How To Guide Your Child Through Grief

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Grief can be a complex and confusing time for most adults, which can make it increasingly difficult to explain the loss of a relative or friend to a child and help them through this tough time. Losing a loved one will be one of the most complicated processes you will ever experience, and there is no wrong or right way for both you and your child to grieve. 

While there is, unfortunately, no go-to method for helping your son or daughter through this upsetting period, the following practices could guide your child through grief. 

Provide a Child with Space to Grieve
The best thing you can do for your child is to provide him or her with the space to grieve. The death of a loved one can lead to a mixture of complicated, overwhelming emotions, which they need to be able to work through at their own pace. If they fail to do so, their intense feelings could manifest into a mental health condition, such as depression or anxiety.

Care for Yourself
Not only might you be struggling to come to terms with the death of a loved one, but you might be struggling with the added heartache of watching your child in pain. While it might be tempting to climb under a duvet and ignore the world, you must aim to come to terms with your own emotions and care for your wellbeing so you can help your child navigate through their painful feelings. If you display various healthy coping techniques, it could serve as a powerful lesson in grief for your child, too.

Encourage a Healthy Outlet
Children can often find it difficult to articulate their emotions. To ensure you’re aware of how they’re feeling at all times, encourage various healthy outlets to help your son or daughter to express their emotions effectively. 

For example, they could work through their feelings by: 
Listening to music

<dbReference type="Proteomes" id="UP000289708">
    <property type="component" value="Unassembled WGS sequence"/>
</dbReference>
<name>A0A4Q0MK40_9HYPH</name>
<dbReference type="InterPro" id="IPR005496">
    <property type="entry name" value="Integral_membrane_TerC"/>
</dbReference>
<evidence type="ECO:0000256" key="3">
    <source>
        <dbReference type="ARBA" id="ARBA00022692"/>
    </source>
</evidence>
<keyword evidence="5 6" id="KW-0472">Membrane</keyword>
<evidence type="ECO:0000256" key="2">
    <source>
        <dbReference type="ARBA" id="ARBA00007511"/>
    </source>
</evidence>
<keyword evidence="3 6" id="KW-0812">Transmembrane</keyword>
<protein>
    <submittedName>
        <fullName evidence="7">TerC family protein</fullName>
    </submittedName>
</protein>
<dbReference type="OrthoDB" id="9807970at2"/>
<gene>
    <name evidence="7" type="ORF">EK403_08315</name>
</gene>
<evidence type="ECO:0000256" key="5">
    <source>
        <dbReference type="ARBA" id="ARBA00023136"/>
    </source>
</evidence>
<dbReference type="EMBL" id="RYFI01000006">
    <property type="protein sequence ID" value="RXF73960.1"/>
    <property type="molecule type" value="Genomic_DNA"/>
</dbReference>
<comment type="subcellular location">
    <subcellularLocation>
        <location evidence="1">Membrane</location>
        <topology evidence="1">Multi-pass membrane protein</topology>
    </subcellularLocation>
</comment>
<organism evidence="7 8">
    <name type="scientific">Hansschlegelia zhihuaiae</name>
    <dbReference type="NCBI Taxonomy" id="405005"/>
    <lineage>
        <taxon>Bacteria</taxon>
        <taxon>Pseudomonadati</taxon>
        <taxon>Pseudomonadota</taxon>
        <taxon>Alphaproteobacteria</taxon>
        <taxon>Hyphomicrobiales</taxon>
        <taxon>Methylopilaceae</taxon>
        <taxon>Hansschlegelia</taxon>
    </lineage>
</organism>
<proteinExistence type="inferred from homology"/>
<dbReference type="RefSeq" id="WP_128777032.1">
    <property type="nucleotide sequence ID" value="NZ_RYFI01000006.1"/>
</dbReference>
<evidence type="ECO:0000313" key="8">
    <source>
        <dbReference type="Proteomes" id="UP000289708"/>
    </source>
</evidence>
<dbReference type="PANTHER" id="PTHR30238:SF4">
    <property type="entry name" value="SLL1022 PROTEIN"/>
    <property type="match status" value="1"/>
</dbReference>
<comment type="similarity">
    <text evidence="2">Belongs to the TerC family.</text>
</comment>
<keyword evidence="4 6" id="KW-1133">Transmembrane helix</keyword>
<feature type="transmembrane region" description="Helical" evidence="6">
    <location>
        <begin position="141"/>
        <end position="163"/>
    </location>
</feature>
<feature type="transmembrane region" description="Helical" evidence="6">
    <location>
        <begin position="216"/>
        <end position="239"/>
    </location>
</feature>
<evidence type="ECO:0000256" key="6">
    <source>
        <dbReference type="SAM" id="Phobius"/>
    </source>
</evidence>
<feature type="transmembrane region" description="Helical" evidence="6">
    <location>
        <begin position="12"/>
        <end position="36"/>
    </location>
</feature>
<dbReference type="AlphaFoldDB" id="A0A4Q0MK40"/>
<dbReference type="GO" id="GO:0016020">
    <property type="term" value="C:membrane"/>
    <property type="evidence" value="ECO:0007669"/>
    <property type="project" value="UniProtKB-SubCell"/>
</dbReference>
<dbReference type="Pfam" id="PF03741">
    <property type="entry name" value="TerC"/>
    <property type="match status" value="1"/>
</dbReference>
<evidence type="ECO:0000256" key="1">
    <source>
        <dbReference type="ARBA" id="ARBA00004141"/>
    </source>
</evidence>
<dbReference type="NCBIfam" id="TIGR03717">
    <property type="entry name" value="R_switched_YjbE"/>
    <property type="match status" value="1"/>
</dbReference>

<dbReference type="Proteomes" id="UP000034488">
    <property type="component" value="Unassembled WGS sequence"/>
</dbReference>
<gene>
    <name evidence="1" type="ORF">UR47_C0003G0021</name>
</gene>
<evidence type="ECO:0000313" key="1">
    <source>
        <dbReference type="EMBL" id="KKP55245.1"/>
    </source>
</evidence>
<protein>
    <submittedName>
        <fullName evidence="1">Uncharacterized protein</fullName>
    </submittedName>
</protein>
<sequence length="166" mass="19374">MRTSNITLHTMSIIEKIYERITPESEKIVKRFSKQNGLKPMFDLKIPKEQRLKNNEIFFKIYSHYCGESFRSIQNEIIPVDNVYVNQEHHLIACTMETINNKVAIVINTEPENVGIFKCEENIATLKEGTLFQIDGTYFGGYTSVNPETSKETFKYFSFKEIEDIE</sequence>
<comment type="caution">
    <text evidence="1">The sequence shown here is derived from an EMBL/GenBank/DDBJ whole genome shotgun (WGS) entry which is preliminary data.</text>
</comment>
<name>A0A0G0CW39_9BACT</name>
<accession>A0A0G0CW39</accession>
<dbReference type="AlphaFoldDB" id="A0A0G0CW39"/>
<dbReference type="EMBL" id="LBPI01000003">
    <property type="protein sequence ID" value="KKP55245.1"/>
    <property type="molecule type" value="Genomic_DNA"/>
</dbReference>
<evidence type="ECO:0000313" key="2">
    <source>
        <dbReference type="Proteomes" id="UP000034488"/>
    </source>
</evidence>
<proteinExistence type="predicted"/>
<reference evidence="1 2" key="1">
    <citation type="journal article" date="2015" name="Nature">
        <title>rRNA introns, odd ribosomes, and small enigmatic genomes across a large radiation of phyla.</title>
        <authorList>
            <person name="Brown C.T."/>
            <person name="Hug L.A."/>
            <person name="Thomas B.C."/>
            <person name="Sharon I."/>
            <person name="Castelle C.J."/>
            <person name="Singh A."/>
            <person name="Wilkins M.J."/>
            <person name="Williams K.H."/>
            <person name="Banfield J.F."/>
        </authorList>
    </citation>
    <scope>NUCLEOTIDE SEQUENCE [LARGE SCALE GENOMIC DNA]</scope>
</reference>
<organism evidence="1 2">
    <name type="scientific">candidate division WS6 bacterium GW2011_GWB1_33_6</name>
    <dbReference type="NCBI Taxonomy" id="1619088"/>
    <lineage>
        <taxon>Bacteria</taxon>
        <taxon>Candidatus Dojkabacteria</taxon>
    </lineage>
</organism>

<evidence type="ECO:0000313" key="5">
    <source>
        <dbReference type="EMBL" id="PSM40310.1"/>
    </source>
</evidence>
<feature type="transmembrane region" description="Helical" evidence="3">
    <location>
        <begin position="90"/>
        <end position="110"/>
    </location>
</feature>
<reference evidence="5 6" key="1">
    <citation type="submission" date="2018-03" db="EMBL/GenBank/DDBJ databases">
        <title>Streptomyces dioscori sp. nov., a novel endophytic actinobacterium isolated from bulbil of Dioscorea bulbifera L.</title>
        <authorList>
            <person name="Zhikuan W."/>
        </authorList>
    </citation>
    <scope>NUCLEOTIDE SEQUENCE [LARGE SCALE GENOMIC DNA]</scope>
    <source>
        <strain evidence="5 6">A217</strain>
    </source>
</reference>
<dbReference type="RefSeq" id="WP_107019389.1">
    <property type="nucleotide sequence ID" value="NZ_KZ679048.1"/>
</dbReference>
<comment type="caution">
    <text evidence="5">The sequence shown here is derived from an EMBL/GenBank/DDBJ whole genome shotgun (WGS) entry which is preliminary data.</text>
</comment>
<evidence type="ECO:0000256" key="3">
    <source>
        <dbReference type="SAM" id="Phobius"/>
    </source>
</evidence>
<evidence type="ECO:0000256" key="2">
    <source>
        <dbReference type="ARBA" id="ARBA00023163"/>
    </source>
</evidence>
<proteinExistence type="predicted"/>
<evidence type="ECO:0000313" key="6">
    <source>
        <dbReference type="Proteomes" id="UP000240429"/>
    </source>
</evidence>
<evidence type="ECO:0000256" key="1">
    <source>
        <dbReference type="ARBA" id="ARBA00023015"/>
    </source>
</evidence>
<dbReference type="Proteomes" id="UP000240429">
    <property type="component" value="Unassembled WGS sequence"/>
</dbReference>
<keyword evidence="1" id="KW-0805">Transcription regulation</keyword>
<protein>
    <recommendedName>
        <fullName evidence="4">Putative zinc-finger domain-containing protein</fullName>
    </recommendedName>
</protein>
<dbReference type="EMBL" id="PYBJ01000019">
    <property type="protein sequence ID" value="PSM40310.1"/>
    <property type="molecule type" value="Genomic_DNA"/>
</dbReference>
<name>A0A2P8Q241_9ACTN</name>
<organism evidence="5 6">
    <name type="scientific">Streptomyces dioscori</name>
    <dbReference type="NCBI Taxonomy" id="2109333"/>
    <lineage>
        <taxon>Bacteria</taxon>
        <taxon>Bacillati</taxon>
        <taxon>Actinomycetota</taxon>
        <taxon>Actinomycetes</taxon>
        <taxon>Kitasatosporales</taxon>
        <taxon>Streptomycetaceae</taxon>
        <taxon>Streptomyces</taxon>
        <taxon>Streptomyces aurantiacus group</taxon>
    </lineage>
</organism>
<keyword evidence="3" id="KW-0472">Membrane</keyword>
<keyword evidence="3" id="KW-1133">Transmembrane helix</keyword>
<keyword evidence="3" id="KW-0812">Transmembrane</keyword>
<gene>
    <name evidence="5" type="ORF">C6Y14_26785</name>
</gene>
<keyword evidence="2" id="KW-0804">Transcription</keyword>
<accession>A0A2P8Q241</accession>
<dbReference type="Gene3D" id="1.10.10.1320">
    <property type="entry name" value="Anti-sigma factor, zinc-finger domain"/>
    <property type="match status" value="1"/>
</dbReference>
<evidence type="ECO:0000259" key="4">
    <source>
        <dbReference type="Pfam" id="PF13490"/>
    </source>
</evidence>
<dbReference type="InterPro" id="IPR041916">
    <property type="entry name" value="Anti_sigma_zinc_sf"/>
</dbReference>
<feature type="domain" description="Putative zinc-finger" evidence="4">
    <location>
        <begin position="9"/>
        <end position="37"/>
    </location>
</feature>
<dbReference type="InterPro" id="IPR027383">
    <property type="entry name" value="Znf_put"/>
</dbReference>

Writing stories 

The above mediums often come more naturally to children, as their communication skills haven’t fully developed. It can, therefore, provide children with a means of expressing their thoughts and feelings. 

Secure Their Future
Unfortunately, it’s common for some children to be excluded from a parent’s will, which might only come to light following their death. Thankfully, you don’t have to sit back in silence, as you could contest a will on your child’s behalf.  
However, ensure you do so before probate has been granted, which could make it more difficult for your child to receive the inheritance that rightfully belongs to them. Visit to find out more. 

Normalise the Grieving Process
Children might feel misunderstood or alone when struggling with the loss of a parent, relative or friend. Minimise their heartache by confirming the powerful emotions they are feeling are both normal and healthy; otherwise, they might be tempted to resist voicing their feelings due to fear or embarrassment. It is also wise to listen more than you speak, so they have the space to open up to express their emotions. 


  1. A great post, Megan is 7 in august and was really upset when granny died last year, I didn't think she would understand it but she did, we comforted her and she drew pictures, as I've previously mentioned my fiance has heart failure and im so scared we will lose him if he doesnt get a transplant, Mollie is quite young but Connor is nearly 15 and Megan is nearly 7 and im terrified for them, Megan is such a daddys girl xx

  2. great post we all have to help kids through grief at some point